-Proof of being up to date with payments to water, electricity and gas companies. A copy of the most recent bills is required.
–Proof of any amount paid in advance by the buyer.
–Information about any kind of building works that could have been made on the property (new swimming pool, extensions, etc.)
It´s important to ensure that at the time of the sale you are up-to-date on both payments for any community charges which affect your property and IBI (Council Tax) payments.
Once our team at Fuster & Associates receive all the necessary documentation, we will draw up a contract of sale and purchase.
Our professionals will negotiate the terms with the buyer’s solicitor – completion terms, date, retentions and other matters – and, once a version of the contract has been agreed upon by both parties it will be sent to you for signing.
The completion date itself will be included on the draft contract.
Before completion you will be sent a final costs breakdown of your sale.
This document will list all taxes, fees and retentions connected to the sale.
The breakdown will also show you how much money you will receive from your sale after the payment of all associated costs
Completion date is when it all comes to a happy close!
The sales of your property in Spain takes place at the notary´s where you´ll received a banker’s draft and the keys of the property will be handed to the buyer.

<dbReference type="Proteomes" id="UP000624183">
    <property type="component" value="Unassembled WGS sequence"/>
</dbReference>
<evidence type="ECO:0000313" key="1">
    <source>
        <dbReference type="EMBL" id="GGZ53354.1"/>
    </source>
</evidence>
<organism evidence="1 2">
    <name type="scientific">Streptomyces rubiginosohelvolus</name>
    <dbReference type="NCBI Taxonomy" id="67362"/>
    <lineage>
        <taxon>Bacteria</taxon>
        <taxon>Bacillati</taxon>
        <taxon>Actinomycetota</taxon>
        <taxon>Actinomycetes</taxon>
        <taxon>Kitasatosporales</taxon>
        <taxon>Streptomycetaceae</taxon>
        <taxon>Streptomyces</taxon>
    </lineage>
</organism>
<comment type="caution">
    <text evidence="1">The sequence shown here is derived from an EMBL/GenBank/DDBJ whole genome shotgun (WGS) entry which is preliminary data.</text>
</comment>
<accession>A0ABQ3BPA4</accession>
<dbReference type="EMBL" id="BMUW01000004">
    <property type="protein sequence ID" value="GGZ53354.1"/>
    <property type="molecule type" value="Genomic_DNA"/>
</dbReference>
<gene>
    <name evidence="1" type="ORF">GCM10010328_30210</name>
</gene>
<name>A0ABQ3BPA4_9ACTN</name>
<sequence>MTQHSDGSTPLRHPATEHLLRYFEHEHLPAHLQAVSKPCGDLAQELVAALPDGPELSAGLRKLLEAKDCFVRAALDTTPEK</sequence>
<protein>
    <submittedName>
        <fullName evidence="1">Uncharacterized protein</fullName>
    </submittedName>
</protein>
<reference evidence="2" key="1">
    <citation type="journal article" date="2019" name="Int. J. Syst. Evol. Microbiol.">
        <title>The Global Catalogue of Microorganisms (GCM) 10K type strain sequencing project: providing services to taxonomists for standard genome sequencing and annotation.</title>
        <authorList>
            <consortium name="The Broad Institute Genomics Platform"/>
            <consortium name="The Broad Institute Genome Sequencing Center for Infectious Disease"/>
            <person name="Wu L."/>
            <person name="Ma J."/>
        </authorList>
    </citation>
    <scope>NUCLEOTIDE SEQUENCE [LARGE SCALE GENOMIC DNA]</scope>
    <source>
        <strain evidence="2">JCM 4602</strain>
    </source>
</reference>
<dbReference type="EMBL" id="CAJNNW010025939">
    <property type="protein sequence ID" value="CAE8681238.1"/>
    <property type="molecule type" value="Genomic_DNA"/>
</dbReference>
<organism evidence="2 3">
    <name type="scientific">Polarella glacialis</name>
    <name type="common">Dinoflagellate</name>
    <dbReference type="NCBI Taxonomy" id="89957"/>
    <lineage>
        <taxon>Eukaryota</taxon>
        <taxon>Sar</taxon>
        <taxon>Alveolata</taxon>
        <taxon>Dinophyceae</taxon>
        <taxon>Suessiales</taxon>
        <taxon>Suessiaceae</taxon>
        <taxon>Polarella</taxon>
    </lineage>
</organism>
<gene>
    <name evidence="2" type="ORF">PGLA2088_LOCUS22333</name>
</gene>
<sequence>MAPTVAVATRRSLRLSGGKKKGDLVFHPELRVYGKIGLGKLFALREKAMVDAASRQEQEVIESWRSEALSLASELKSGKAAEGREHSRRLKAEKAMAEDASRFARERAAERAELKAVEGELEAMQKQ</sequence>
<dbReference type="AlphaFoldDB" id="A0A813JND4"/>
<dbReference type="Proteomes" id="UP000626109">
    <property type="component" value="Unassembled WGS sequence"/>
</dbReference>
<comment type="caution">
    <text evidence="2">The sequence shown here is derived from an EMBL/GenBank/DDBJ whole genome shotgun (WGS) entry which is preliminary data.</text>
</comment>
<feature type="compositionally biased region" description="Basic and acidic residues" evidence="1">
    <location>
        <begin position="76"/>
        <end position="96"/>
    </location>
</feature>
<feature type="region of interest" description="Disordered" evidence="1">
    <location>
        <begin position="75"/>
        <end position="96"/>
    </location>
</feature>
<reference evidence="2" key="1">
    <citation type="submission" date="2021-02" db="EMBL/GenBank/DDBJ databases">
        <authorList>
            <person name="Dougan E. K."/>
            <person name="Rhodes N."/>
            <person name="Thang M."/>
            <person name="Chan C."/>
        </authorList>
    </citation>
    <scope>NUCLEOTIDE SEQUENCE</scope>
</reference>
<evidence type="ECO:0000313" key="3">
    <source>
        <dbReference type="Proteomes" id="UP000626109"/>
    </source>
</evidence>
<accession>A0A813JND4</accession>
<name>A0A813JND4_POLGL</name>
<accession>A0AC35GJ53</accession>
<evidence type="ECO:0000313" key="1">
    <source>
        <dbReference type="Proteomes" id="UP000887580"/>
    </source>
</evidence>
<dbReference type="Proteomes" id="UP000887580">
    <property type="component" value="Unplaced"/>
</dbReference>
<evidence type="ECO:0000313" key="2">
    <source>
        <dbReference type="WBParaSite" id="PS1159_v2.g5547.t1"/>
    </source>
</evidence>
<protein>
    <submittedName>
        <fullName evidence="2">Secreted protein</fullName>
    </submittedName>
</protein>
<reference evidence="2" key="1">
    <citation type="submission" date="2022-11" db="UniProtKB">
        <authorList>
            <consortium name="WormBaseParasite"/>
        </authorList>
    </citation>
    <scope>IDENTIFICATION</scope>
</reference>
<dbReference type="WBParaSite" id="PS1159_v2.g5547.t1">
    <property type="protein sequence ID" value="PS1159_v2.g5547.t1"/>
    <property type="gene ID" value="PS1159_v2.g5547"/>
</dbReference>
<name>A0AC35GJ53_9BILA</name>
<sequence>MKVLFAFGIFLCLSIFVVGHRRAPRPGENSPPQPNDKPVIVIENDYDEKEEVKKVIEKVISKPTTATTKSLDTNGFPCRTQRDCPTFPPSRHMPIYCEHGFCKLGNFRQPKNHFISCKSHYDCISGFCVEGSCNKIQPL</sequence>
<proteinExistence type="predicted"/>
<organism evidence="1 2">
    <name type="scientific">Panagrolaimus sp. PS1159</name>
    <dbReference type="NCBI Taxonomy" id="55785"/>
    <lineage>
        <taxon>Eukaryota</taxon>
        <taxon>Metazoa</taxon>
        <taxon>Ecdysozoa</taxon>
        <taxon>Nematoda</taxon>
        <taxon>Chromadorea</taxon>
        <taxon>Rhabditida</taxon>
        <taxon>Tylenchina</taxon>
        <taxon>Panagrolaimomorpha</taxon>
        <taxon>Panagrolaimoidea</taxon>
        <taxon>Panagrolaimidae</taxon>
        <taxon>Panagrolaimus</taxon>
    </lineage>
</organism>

On the completion date agreed, our team of solicitors will visit the Notary´s office either on your behalf through the previously signed Power of Attorney or accompanying you as your advisor and interpreter.
The Notary will authorise the title deeds before you receive payment.
Once this is done, a new Escritura – containing all the details of the sale and the change of ownership – will be issued.
Should there be a mortgage against your property and the loan is set to be paid off at the time of sale – during the completion date at the Notary -, remember that all cancellation costs are generally the seller’s responsibility.
After selling a property in Spain, vendors are liable for several taxes levied by different authorities.
The first of these is the so called Impuesto de Plusvalía or Municipal Land Tax which is calculated as a percentage of the change in value of the land on which your property stands.
This is owed to your local town hall and varies depending on the municipality.
When a non-resident sells a property in Spain, the buyer is obliged to retain 3% of the price and pay it to the tax authorities to cover the vendor’s tax liabilities.
This, however, does not increase the purchase price for the buyer.
Instead, they simply pay 97% of the agreed price to the seller and 3% to the tax office.